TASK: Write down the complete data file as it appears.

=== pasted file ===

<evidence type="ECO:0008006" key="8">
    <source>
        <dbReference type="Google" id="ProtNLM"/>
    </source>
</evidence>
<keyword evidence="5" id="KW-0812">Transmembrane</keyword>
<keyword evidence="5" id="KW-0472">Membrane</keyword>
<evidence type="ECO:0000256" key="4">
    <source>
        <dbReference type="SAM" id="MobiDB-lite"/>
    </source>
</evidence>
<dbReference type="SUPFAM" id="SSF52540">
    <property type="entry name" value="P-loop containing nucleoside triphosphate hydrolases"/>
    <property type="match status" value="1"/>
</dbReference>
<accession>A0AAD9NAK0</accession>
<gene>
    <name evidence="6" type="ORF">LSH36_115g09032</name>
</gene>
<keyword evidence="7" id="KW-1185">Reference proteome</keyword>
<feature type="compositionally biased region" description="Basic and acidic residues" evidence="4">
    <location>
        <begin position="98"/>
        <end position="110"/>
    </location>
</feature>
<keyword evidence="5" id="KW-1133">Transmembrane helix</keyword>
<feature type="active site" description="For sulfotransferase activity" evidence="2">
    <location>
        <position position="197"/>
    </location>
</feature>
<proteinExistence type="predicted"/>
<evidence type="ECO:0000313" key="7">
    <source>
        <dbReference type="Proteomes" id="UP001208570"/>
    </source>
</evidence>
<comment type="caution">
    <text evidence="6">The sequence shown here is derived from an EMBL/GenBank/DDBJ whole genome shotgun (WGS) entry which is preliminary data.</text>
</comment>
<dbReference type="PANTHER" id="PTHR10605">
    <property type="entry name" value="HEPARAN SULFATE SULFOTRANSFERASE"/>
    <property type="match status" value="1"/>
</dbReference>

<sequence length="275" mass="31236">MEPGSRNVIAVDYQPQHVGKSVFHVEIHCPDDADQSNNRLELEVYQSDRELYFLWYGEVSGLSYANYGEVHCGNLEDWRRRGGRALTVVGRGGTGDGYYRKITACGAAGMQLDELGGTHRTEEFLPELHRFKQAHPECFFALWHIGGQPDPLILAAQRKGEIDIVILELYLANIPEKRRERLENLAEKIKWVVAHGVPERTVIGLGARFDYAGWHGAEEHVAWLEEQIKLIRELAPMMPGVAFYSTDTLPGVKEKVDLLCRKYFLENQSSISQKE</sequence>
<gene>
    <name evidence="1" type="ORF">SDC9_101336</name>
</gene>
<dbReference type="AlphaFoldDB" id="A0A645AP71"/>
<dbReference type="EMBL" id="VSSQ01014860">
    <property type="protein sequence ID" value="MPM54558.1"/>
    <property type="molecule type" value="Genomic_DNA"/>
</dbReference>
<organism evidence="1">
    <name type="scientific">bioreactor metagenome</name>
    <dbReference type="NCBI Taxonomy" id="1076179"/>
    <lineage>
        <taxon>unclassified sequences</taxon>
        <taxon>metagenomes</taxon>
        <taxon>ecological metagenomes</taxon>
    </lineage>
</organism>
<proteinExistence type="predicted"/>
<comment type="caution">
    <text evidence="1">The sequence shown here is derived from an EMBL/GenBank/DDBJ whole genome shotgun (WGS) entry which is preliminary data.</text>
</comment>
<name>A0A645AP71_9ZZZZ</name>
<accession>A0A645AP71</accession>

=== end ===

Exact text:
<evidence type="ECO:0008006" key="8">
    <source>
        <dbReference type="Google" id="ProtNLM"/>
    </source>
</evidence>
<keyword evidence="5" id="KW-0812">Transmembrane</keyword>
<keyword evidence="5" id="KW-0472">Membrane</keyword>
<evidence type="ECO:0000256" key="4">
    <source>
        <dbReference type="SAM" id="MobiDB-lite"/>
    </source>
</evidence>
<dbReference type="SUPFAM" id="SSF52540">
    <property type="entry name" value="P-loop containing nucleoside triphosphate hydrolases"/>
    <property type="match status" value="1"/>
</dbReference>
<accession>A0AAD9NAK0</accession>
<gene>
    <name evidence="6" type="ORF">LSH36_115g09032</name>
</gene>
<keyword evidence="7" id="KW-1185">Reference proteome</keyword>
<feature type="compositionally biased region" description="Basic and acidic residues" evidence="4">
    <location>
        <begin position="98"/>
        <end position="110"/>
    </location>
</feature>
<keyword evidence="5" id="KW-1133">Transmembrane helix</keyword>
<feature type="active site" description="For sulfotransferase activity" evidence="2">
    <location>
        <position position="197"/>
    </location>
</feature>
<proteinExistence type="predicted"/>
<evidence type="ECO:0000313" key="7">
    <source>
        <dbReference type="Proteomes" id="UP001208570"/>
    </source>
</evidence>
<comment type="caution">
    <text evidence="6">The sequence shown here is derived from an EMBL/GenBank/DDBJ whole genome shotgun (WGS) entry which is preliminary data.</text>
</comment>
<dbReference type="PANTHER" id="PTHR10605">
    <property type="entry name" value="HEPARAN SULFATE SULFOTRANSFERASE"/>
    <property type="match status" value="1"/>
</dbReference>

<sequence length="275" mass="31236">MEPGSRNVIAVDYQPQHVGKSVFHVEIHCPDDADQSNNRLELEVYQSDRELYFLWYGEVSGLSYANYGEVHCGNLEDWRRRGGRALTVVGRGGTGDGYYRKITACGAAGMQLDELGGTHRTEEFLPELHRFKQAHPECFFALWHIGGQPDPLILAAQRKGEIDIVILELYLANIPEKRRERLENLAEKIKWVVAHGVPERTVIGLGARFDYAGWHGAEEHVAWLEEQIKLIRELAPMMPGVAFYSTDTLPGVKEKVDLLCRKYFLENQSSISQKE</sequence>
<gene>
    <name evidence="1" type="ORF">SDC9_101336</name>
</gene>
<dbReference type="AlphaFoldDB" id="A0A645AP71"/>
<dbReference type="EMBL" id="VSSQ01014860">
    <property type="protein sequence ID" value="MPM54558.1"/>
    <property type="molecule type" value="Genomic_DNA"/>
</dbReference>
<organism evidence="1">
    <name type="scientific">bioreactor metagenome</name>
    <dbReference type="NCBI Taxonomy" id="1076179"/>
    <lineage>
        <taxon>unclassified sequences</taxon>
        <taxon>metagenomes</taxon>
        <taxon>ecological metagenomes</taxon>
    </lineage>
</organism>
<proteinExistence type="predicted"/>
<comment type="caution">
    <text evidence="1">The sequence shown here is derived from an EMBL/GenBank/DDBJ whole genome shotgun (WGS) entry which is preliminary data.</text>
</comment>
<name>A0A645AP71_9ZZZZ</name>
<accession>A0A645AP71</accession>